In the third quarter, 2018 edition of the N.C. Clean Energy Technology Center (NCCETC) of The 50 States of Solar, the center found that almost all states, 45, took policy actions on distributed solar power and rate designs. Overall 157 actions were taken in the states in the third quarter, with the majority surrounding customer fees, grid planning and solar compensation and metering issues.
“The future of solar compensation is trending toward increasingly complex structures,” said report Author Autumn Proudlove, senior manager of policy research at NCCETC. “Some states are identifying the locational value of DERs, while others are piloting time-varying credits or considering demand and grid access charges.”
The quarterly report provides insight into how states, policymakers and utilities are impacting the growth of rooftop and commercial solar power across the country and whether the actions taken are good for consumers and the industry or challenging it. It focusses on issues including residential fixed charges, and demand and solar charges, as well as net metering, distributed solar valuation, community solar, third-party ownership, and utility-led rooftop solar programs.
“With almost every state examining its solar policies, the level of conversation has grown deeper and more complex,” contended Brian Lips, Senior Policy Project Manager at NCCETC. “We are now seeing an increasing convergence between solar policy and grid modernization discussions, with a number of states using their distribution system planning efforts to create more fine-tuned DER compensation measures.”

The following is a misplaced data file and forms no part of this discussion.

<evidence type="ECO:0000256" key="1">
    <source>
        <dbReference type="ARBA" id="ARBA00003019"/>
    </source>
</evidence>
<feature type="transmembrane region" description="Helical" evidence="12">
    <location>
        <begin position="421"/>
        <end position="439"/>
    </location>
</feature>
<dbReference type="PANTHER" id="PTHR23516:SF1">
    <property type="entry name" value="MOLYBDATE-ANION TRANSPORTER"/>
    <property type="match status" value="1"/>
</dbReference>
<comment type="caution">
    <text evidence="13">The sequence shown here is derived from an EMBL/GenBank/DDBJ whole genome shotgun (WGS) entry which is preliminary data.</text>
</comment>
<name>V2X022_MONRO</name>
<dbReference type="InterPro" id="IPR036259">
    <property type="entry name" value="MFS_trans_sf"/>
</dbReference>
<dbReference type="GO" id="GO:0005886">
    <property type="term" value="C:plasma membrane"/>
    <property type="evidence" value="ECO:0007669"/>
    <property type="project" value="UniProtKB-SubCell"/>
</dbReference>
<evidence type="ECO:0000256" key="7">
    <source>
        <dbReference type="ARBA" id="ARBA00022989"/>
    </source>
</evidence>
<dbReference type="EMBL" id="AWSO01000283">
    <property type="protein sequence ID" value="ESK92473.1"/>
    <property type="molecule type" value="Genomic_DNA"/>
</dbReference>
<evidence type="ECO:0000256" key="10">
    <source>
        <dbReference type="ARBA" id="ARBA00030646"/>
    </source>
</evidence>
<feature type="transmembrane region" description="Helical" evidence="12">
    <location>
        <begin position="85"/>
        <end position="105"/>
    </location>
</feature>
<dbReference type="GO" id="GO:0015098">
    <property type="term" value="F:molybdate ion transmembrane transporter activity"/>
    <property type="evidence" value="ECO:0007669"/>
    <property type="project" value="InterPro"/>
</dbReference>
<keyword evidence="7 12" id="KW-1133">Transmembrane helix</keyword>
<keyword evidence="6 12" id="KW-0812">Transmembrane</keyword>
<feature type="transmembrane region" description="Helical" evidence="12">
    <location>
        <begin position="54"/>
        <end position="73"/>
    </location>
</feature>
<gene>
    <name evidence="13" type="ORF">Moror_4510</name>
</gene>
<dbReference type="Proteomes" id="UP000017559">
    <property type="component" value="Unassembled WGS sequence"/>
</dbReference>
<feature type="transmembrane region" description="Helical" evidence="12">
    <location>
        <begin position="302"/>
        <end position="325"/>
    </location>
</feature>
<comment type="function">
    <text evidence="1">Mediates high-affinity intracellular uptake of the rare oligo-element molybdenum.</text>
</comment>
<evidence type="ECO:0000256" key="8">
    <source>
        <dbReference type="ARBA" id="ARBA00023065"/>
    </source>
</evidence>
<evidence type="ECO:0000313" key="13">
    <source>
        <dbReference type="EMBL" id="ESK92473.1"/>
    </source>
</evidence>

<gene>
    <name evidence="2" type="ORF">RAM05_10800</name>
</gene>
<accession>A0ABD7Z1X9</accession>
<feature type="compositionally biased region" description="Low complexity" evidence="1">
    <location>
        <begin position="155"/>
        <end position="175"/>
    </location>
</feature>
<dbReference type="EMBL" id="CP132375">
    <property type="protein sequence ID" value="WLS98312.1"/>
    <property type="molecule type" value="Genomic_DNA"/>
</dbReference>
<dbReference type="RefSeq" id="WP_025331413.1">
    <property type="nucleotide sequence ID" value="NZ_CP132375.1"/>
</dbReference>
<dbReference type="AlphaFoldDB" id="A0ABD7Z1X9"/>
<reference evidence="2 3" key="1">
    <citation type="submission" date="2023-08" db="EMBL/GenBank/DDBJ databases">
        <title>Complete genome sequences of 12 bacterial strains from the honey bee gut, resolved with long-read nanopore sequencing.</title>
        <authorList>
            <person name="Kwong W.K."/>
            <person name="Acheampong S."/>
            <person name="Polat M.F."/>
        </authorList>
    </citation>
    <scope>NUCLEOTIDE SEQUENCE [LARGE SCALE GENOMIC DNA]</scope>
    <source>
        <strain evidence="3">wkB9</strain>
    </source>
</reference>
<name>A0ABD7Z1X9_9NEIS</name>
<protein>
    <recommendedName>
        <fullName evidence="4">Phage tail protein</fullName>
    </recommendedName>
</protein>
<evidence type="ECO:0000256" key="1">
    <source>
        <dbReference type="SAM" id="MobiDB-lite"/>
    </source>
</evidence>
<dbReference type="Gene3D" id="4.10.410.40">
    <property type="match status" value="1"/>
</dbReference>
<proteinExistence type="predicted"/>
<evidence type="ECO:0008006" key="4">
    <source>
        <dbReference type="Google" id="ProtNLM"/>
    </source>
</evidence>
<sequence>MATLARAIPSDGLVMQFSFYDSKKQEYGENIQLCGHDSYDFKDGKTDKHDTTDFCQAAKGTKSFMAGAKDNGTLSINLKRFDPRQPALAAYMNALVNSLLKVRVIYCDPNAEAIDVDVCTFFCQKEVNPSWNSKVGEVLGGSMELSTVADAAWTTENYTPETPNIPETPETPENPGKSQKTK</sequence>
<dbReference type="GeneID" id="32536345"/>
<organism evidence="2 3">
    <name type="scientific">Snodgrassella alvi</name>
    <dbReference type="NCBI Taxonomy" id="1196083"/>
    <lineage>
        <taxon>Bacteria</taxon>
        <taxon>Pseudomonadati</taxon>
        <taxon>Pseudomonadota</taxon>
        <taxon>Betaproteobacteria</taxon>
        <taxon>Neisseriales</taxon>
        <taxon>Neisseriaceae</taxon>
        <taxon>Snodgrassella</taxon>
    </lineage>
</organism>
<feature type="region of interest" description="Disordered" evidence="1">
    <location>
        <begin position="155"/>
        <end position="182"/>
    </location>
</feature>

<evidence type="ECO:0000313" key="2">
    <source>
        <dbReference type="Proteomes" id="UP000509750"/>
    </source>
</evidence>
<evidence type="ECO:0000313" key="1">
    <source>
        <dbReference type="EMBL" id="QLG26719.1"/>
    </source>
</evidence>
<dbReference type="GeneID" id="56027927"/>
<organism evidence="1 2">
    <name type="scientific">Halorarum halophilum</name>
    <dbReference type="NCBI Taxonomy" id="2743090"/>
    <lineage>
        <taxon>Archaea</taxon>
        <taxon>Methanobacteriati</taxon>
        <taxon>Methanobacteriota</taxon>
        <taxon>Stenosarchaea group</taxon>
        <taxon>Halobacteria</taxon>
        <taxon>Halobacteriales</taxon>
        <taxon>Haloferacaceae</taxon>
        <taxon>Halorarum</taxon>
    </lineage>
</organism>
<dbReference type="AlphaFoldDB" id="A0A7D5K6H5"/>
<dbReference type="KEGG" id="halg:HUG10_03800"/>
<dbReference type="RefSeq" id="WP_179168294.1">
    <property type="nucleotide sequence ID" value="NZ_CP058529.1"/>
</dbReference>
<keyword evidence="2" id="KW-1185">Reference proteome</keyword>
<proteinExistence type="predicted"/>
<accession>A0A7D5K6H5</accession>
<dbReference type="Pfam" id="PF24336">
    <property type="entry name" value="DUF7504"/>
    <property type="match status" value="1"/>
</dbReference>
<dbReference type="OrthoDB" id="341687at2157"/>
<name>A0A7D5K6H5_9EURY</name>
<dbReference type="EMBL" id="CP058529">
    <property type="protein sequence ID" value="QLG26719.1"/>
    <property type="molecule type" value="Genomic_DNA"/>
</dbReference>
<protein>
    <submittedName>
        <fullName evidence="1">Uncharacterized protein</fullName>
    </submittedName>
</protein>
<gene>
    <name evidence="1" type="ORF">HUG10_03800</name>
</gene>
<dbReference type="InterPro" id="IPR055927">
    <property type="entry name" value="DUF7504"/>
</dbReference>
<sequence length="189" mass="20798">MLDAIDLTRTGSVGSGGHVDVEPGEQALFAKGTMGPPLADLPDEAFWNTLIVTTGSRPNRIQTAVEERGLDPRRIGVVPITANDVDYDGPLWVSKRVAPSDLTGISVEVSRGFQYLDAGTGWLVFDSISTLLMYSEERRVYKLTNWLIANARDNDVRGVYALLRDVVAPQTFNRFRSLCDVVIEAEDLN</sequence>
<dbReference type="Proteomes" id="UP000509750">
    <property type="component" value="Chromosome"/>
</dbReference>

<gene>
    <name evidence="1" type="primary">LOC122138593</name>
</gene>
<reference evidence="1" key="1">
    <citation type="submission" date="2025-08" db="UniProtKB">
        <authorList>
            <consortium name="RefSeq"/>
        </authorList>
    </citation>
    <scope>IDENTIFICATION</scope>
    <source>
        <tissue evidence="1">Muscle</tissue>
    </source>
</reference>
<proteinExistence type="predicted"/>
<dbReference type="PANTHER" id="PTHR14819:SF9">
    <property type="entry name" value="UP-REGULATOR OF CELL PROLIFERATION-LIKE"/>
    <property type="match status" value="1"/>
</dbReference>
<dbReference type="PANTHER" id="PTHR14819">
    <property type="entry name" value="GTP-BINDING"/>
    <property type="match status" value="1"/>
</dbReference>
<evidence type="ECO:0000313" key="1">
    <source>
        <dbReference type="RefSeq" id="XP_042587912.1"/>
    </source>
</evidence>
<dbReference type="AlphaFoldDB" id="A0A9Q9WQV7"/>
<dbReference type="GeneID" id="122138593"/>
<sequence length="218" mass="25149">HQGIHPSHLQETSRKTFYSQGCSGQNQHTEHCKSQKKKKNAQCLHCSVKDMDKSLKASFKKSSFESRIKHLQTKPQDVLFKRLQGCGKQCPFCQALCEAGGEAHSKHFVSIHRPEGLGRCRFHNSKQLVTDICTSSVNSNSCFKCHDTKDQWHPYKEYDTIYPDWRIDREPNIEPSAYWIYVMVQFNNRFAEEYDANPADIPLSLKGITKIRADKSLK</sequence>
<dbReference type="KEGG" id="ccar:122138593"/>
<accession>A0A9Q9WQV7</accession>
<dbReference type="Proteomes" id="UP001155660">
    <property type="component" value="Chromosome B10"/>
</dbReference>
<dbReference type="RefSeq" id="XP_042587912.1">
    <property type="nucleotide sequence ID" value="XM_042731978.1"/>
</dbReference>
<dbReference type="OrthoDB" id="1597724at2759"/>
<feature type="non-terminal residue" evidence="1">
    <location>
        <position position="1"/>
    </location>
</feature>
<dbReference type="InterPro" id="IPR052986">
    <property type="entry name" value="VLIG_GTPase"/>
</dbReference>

The number of states and policy actions that took place in the third quarter of 2018 is reflective of increasing actions lately. For instance in the full year of 2017 45 states took actions with a total of 249 policy actions imposed or proposed.
The most active states refining their approach to rooftop solar in the quarter were Arizona, California, New York, Illinois, Massachusetts, Michigan, Montana, and Virginia, according to NCCETC. The center saw an increase in proposals on customer fees as well as whether utilities or homeowners should pay for the costs of additional meters. It also saw an uptick in how grid modernization can relate to the locational value of solar power. The majority of active states have been positive towards rooftop solar in the past.
The biggest policy developments that will impact distributed from the recent quarter were in Arizona, Kansas, Michigan, New Mexico and South Carolina. In Kansas the state corporation commission approved a mandatory demand charge for Westar’s residential solar customers, two Michigan utilities filed for successors to their net-metering programs, and a short-term net-metering compromise was made in South Carolina, extending the program until a long-term fix could be implemented.
In Arizona regulators approved net billing credit rates for Tucson Electric Power and UNS Electric. They also denied distributed generation rate design proposal from the utilities. Meanwhile in neighboring New Mexico regulators ended Xcel Energy’s standby charge for distributed generation customers.Tweet